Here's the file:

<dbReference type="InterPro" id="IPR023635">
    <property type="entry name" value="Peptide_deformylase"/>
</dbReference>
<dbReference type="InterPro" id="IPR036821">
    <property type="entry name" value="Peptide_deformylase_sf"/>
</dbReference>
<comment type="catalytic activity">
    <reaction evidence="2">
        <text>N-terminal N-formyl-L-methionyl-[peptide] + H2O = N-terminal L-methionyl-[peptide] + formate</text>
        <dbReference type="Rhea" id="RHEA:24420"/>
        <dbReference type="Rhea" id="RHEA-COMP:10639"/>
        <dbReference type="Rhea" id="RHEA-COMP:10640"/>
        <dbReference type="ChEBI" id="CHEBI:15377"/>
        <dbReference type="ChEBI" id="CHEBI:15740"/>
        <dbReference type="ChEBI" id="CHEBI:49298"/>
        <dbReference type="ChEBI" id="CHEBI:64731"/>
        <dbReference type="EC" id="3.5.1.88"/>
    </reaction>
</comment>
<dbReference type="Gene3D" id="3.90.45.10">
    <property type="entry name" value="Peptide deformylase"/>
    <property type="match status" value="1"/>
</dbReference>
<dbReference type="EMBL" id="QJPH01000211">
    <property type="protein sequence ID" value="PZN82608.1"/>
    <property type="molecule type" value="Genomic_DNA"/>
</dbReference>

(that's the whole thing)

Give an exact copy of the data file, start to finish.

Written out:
<dbReference type="InterPro" id="IPR023635">
    <property type="entry name" value="Peptide_deformylase"/>
</dbReference>
<dbReference type="InterPro" id="IPR036821">
    <property type="entry name" value="Peptide_deformylase_sf"/>
</dbReference>
<comment type="catalytic activity">
    <reaction evidence="2">
        <text>N-terminal N-formyl-L-methionyl-[peptide] + H2O = N-terminal L-methionyl-[peptide] + formate</text>
        <dbReference type="Rhea" id="RHEA:24420"/>
        <dbReference type="Rhea" id="RHEA-COMP:10639"/>
        <dbReference type="Rhea" id="RHEA-COMP:10640"/>
        <dbReference type="ChEBI" id="CHEBI:15377"/>
        <dbReference type="ChEBI" id="CHEBI:15740"/>
        <dbReference type="ChEBI" id="CHEBI:49298"/>
        <dbReference type="ChEBI" id="CHEBI:64731"/>
        <dbReference type="EC" id="3.5.1.88"/>
    </reaction>
</comment>
<dbReference type="Gene3D" id="3.90.45.10">
    <property type="entry name" value="Peptide deformylase"/>
    <property type="match status" value="1"/>
</dbReference>
<dbReference type="EMBL" id="QJPH01000211">
    <property type="protein sequence ID" value="PZN82608.1"/>
    <property type="molecule type" value="Genomic_DNA"/>
</dbReference>